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Much like with label owner Fox Stevenson, vocals are a focal point in your productions. When creating a track, do you come up with vocals to match the beat or vice versa?

Vocals are very much the focal of the final production, but writing the vocals and usually the melody that goes along with them is the last part of my writing process. 9 out of 10 times, I’ll write and produce the instrumental first, taking it section at a time. I obsess a bit over song form, so I like having at least the verses, chorus, bridge, buildups, drops – whatever sections there may be – planned out ahead of time with at least chord progressions, but I never know what the final style or message of the song will be. When I get to a point in the instrumental that I’m happy with, I’ll throw it on the iPhone for a few days and start thinking about song topics whenever I can. I’ll start singing along with nonsense words and figure out a melody that I like, and then comes the long process of hashing out lyrics. It takes a lot of thinking and bad rhyming to it narrow down to the final lyrics. So while I put a lot of time and thought into my lyrics, it is almost always the last part of the song-writing process.

Have you had any professional vocal training?

Yes, three years of classical voice in high school and a bachelor’s in jazz vocal performance from the University of Miami, where I graduated from in December 2013.

Your music is not overly electronic, including elements of pop and jazz. Is this because of the type of music you were exposed to growing up?

Yeah, definitely. I hadn’t actually been into electronic music until my sophomore year of college. I became somewhat obsessed with it, especially the production of it all. But before that, I’ve always been all over the map with my music tastes. I grew up listening to a lot of jazz and easy listening. Sinatra was my guy for a while, and still is a little bit haha. Through him I fell into all of the other great jazz singers – Nat Cole, Carmen McRae, Mel Torme etc. – and started listening to jazz in general more often. I went to the University of Miami to be a jazz musician myself. That aspiration mostly deteriorated but I still love jazz. I’ve also always been a huge rock/indie/pop/whatever-you-want-to-call-it lover, and I think that’s where my lyrical tastes have developed. Artists like John Mayer, Imogen Heap, Jamie Cullum, The Kooks. Pop and jazz, I would say, have been my two favorite genres for the majority of my life, and I think it shows in my music.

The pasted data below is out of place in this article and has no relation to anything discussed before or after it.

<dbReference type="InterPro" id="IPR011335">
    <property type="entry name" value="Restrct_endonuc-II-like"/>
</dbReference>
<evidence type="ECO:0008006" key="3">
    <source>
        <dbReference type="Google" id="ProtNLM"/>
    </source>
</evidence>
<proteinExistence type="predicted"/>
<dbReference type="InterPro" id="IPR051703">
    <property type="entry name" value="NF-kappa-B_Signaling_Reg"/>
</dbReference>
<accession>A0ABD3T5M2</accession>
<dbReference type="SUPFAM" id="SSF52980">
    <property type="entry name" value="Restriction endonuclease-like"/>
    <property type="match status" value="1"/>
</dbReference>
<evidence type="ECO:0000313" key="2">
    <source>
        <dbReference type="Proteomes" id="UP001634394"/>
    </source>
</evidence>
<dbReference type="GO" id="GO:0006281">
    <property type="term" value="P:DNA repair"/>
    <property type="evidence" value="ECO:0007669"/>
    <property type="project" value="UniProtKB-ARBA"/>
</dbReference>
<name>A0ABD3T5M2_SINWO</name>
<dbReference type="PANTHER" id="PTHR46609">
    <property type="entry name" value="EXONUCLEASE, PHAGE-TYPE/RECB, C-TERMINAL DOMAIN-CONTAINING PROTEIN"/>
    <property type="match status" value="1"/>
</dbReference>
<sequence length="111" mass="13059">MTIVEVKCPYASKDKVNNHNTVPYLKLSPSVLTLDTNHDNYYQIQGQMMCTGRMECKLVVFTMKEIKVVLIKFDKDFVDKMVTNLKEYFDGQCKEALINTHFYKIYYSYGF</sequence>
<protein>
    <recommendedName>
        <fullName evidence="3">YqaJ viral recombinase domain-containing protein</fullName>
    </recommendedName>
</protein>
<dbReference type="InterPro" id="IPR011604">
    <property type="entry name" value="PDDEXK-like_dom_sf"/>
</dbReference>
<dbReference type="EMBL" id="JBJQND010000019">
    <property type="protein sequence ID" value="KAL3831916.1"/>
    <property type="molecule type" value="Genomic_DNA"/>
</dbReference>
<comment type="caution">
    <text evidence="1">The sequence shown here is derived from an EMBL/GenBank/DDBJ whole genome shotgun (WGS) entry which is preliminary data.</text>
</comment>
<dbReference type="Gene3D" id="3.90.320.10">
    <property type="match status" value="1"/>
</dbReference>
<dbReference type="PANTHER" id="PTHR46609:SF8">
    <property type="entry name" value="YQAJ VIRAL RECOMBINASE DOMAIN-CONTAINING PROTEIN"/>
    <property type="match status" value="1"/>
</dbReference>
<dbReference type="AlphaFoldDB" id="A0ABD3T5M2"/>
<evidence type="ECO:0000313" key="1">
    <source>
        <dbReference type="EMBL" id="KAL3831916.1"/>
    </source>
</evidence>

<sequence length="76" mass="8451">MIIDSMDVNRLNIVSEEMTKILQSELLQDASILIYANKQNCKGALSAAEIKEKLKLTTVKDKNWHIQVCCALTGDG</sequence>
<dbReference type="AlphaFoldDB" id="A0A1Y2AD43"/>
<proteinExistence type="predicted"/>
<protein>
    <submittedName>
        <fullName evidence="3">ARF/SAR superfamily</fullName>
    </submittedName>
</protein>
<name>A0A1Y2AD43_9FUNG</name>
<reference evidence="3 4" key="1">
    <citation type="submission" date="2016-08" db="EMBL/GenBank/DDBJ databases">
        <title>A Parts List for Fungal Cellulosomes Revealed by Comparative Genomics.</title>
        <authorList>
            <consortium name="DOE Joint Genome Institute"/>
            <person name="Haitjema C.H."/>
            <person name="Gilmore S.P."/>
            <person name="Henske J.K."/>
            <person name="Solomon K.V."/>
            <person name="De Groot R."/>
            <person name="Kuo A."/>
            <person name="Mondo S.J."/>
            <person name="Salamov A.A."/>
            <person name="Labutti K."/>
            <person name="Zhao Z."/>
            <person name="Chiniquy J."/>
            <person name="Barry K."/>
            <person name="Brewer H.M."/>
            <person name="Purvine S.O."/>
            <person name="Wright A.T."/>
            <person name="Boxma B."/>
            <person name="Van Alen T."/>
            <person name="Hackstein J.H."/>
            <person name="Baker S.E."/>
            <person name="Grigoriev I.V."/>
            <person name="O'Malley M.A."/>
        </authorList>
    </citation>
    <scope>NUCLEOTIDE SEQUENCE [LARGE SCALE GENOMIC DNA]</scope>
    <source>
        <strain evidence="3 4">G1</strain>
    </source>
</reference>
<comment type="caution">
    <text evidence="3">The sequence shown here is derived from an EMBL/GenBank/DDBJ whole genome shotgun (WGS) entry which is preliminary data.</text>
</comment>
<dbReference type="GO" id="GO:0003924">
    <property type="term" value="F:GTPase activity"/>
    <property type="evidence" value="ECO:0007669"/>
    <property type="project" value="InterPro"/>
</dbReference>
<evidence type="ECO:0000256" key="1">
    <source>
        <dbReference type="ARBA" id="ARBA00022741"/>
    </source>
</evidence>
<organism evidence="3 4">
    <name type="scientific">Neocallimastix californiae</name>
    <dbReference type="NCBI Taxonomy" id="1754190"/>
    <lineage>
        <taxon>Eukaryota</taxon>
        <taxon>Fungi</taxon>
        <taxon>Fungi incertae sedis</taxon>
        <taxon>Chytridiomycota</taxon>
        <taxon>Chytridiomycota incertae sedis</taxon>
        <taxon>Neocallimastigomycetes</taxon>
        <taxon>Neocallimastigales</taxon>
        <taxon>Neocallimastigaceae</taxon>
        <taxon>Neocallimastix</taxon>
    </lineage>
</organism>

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By all respects, you should be bigger than you are now. Are you just taking it slow?

I’m flattered that you think that, but I’m happy to take it slow. I’m currently going to school at Iowa State for accounting, and I plan on finishing my degree in the next year. Right now I’m just focusing on making the best music I can and appreciating the joys of music to the fullest. I only launched my artist career not even a year ago, and I’m happy with the path and progress I’ve made.

If I called you the new and (much) improved Owl City, how would you respond to that? You’ve even alluded to similarities in the past.

Of course, I’ve heard the comparisons to Owl City, but funny enough, I’ve hardly ever listened to him. What I have heard, I’ve liked though! Especially lyrically. I mean, who doesn’t like “Fireflies”? And I legitimately think “Hot Air Balloon” is a fantastic tune. So to answer your question, I’m completely fine with the comparisons! I think our songwriting goals are probably similar, and Adam Young has always been fighting the good fight for bedroom producers.

What other electronic producers do you look up to as inspirations?

Artists change and so have my inspirations, but right now in the electronic community, Jon Hopkins, Savant, Imogen Heap, Volant, Evoke, Grabbitz, and of course, Fox. I’m a big fan of artists who bring something unique to the scene, and generally those are the artists who just focus most on the music!

Thanks for the great questions, YourEDM! Happy to have you be my first interviewer ever 🙂

You can purchase Adam Tell’s Fiction EP on iTunes now.

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Photos used with permission.